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Mideast Expert Decries US Foreign Policy at Campus Discussion

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University at Albany students filed into the Campus Center on Wednesday for a discussion on ISIS led by an expert from at the Institute for Policy Studies.

During her 60-minute address, Phyllis Bennis, the director of the new internationalism project at the D.C. institute, displayed her knowledge on understanding the Islamic State of Iraq and Syria, the war on terror, and the issues that this “very different political moment” could bring to the Albany community to 35 students.

“The notion of reclaiming that name as a slogan or this presidency is a rather problematic notion, it implies a kind of pull-back from political engagement, economical engagement, and especially diplomatic engagement; what it doesn’t include is military pull-back,” said Bennis, referring to the World War II slogan of “America First.”

Although details are still unknown about what the Trump foreign policy is going to look like, according to Bennis, it is clear that it will not take up the question of how to deal with what are widely understood to be global problems.

The director said that it would still be a problem if we are only concerned about people in our own country and not about the rest of the world, being that we are by far one of the most wealthiest countries.

Additionally, there is a global war on terror that hasn’t changed. President George W. Bush gave that name to the war that he was waging after 9/11. However, what changed the world and the United States was not 9/11, according to Bennis. Instead it was the day after the attack when the president announced that the response to this crime would be to take the world to war.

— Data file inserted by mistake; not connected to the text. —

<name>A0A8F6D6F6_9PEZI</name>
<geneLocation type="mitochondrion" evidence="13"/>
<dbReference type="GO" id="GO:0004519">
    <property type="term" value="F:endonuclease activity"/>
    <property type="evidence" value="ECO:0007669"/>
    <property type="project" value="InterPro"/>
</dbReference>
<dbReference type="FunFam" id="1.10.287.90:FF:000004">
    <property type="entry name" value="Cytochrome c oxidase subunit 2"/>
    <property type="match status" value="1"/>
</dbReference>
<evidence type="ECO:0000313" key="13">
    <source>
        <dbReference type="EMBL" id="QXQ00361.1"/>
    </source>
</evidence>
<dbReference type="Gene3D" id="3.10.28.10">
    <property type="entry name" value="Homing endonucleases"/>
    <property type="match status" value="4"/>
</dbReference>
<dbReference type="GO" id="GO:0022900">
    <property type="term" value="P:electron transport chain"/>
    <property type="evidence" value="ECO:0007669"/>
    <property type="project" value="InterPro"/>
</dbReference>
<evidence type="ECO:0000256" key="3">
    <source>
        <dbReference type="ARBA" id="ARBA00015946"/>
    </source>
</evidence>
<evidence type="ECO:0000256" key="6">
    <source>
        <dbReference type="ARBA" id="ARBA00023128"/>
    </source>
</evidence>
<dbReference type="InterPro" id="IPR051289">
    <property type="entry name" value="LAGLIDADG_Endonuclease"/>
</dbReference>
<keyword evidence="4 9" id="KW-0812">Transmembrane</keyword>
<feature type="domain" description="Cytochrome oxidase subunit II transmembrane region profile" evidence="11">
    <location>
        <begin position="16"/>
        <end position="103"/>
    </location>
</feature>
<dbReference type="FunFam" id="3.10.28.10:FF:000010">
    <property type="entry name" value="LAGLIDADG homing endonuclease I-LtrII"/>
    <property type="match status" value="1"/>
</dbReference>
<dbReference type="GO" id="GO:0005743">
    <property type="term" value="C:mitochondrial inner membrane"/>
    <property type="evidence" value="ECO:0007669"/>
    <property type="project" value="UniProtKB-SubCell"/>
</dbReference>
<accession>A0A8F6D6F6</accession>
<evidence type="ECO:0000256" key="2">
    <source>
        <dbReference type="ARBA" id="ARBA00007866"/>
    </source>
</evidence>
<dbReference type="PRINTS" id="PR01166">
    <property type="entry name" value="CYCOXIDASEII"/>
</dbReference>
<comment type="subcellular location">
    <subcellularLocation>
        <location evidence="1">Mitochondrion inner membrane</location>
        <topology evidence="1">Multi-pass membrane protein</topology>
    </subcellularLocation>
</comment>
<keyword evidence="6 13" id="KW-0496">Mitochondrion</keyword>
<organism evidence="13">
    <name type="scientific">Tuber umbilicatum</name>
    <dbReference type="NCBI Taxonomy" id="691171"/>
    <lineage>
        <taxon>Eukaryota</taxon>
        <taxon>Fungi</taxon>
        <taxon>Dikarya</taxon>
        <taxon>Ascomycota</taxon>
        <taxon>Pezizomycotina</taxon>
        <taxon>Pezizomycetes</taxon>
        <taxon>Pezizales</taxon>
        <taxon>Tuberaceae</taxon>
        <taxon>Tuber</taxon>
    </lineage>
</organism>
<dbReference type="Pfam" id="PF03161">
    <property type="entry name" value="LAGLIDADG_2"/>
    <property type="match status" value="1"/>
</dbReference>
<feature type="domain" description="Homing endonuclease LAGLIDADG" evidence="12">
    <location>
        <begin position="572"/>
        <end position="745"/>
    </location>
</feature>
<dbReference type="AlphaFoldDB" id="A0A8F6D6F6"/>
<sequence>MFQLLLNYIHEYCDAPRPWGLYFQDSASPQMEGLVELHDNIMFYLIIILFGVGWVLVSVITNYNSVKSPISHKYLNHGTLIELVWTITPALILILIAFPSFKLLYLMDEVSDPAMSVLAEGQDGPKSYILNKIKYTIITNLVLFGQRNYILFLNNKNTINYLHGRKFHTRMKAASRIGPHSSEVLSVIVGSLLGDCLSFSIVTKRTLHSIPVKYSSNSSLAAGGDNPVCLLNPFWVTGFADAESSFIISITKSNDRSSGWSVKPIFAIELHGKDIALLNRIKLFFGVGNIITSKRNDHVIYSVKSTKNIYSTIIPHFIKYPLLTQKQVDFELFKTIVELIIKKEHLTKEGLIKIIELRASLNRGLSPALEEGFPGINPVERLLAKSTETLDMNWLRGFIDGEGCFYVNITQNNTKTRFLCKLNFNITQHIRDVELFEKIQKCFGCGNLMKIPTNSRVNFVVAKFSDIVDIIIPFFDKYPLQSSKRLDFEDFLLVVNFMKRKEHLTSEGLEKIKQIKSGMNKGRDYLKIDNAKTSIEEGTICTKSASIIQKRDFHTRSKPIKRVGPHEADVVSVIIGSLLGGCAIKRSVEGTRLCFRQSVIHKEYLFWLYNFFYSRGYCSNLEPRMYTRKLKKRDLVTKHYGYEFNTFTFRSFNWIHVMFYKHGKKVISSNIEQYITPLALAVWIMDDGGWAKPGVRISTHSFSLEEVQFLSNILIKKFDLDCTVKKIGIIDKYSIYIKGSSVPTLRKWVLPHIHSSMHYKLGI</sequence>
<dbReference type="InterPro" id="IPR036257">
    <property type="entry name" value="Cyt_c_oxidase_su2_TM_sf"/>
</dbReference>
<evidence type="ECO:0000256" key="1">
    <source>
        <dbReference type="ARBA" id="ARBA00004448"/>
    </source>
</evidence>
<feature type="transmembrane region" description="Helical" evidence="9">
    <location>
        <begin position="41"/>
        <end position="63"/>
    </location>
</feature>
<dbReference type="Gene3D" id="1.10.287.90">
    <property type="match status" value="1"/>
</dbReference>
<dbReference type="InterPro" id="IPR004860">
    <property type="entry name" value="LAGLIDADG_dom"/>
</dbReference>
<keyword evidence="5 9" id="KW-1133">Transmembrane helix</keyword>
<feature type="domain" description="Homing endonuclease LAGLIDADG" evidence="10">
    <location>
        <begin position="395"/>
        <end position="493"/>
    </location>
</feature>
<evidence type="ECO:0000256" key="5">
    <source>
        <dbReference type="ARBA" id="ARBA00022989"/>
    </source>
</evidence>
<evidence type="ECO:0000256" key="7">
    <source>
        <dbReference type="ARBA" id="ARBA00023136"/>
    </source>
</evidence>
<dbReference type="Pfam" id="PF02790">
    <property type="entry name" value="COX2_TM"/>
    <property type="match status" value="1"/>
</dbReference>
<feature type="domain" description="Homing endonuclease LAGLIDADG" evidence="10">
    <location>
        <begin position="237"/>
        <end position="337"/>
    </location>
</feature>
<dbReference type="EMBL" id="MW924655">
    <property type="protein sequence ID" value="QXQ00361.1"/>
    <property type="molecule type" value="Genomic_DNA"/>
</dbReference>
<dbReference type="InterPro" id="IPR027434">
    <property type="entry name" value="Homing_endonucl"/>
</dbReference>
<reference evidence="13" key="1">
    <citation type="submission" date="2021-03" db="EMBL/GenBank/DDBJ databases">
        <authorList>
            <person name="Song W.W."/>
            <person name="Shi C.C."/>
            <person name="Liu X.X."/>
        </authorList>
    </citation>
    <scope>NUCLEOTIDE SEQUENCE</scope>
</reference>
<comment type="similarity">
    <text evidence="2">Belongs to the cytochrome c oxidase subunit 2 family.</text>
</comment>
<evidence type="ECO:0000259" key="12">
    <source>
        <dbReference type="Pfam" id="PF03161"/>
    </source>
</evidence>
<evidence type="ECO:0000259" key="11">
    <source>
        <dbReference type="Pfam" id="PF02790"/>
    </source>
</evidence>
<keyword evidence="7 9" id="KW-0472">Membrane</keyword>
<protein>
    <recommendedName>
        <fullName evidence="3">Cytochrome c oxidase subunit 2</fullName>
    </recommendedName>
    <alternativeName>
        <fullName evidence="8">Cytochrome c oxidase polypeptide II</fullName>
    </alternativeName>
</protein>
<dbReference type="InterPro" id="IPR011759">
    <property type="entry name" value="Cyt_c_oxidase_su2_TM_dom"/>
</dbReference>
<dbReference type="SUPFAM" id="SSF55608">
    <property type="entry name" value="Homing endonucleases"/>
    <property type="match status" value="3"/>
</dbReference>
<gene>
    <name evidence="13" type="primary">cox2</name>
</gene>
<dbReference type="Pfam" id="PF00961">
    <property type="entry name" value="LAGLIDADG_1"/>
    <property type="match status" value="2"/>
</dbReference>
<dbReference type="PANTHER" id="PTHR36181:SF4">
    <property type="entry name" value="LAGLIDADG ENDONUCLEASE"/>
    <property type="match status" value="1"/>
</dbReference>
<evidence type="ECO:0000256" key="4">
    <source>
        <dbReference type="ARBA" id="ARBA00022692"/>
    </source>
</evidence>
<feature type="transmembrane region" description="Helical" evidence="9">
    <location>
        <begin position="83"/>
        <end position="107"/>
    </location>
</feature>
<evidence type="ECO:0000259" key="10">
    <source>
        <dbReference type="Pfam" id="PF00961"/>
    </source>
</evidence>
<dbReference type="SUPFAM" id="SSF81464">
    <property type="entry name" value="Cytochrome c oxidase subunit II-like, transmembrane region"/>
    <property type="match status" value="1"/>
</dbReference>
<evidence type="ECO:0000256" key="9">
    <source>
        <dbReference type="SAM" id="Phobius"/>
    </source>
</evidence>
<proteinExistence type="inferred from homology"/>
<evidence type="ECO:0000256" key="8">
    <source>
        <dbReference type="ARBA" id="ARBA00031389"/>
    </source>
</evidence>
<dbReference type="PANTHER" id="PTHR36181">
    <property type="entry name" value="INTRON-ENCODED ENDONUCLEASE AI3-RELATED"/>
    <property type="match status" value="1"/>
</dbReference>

Although the wars changed during former President Barack Obama’s term and were no longer based on deploying thousands of troops, but on using air drones, air strips, and small numbers of Special Forces instead, they were no less deadly for the people in those countries.

As a result of the US -NATO war, Libya is also a complete catastrophe, according to Bennis. Libya has three competing governments, none of whom are recognized by anybody in Libya, and “the good guys” have largely been defeated, killed, arrested, and driven into exile.

A similar issue can be seen in Syria where ISIS still is in control of large amounts of territories. Those who were once involved in the heroic popular uprising of people against a repressive regime have now been taken over by international sectarian religious forces, Bennis said.

“This notion that the U.S. is supporting the good guys against the terrible government simply isn’t true,” she said.

The director hopes that people will get rid of the mentality that ISIS is a lesser evil; there will always be more people facing those challenges, and that way we’d never get rid of them.

Bennis said one last action would be to stop the wars that create refugees.

“Refugees don’t just happen; nobody gets up and leaves their country for a terrifying two, three years in a refugee camp without running water, electricity, snowstorms with no real protection, unless they are desperate,” she said.

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